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Two school districts have taken stances on both a controversial religious objections law and federal guidance advising schools to allow transgender students to use the bathrooms and other facilities that match their gender identity.
The Daily Leader reported on Thursday that Lincoln County School District Superintendent Mickey Myers said the school district would not comply with the federal directive because he wants to “keep a safe environment and protect all our students, and this is a distraction to what our school system is about.”
The U.S. Department of Justice and Department of Education issued a set of guidelines last month stating that federal law requires schools to allow students to use restrooms and locker rooms “consistent with their gender identity.”
Myers was not immediately available for comment Friday afternoon.
Myers’ comments about the guidelines come after the state superintendent of education reversed her position on the issue. Carey Wright initially said her department would follow the directive, but four days later changed her position, stating she instead wants the department to “follow the lead of state leadership and take no action at this time regarding the non-regulatory guidance from the U.S. Department of Justice and the U.S. Department of Education.” Wright reneged amid mounting pressure from state lawmakers.
The federal directive is not law or binding in any way, which Myers pointed out as a reason not to follow it.
In April, the Jackson Public School District modified its hiring policy in response to House Bill 1523, or the state’s new religious objections law. The board voted to add “gender identity” and “sexual orientation” to the list of categories the district can’t discriminate against in its hiring process.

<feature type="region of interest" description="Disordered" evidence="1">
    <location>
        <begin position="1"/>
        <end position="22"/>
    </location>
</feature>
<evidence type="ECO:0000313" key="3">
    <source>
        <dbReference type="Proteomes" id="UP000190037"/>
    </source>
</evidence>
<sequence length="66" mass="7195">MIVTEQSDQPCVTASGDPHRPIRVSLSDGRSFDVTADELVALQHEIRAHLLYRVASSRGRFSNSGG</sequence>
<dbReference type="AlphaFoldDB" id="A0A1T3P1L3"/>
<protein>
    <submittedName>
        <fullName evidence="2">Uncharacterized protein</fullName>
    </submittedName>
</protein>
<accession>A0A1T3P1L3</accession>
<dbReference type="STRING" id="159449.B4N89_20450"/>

“It says a lot about where we’re heading as a district in terms of protecting against discrimination including, of course, sexual orientation, gender identity and gender expression,” board member Jed Oppenheim said after the unanimous vote.
The religious objections law would allow circuit clerks to cite “sincerely held religious beliefs” as reason for denying a marriage license to same-sex couples, though the law does say the clerk should ensure there is no delay in the issuance of the license. The law also would allow schools to make policies about gender-specific clothing and bathrooms without being subject to any legal liability.
Most school districts, however, are not speaking up about either the federal directive about transgender students or House Bill 1523. Mississippi School Boards Association attorney Jim Keith said he was not aware of any other school districts that had modified its policies.
“We’re waiting to see how it pans out in the courts and Congress,” Keith said. “All school districts are committed to not discriminating against anyone.”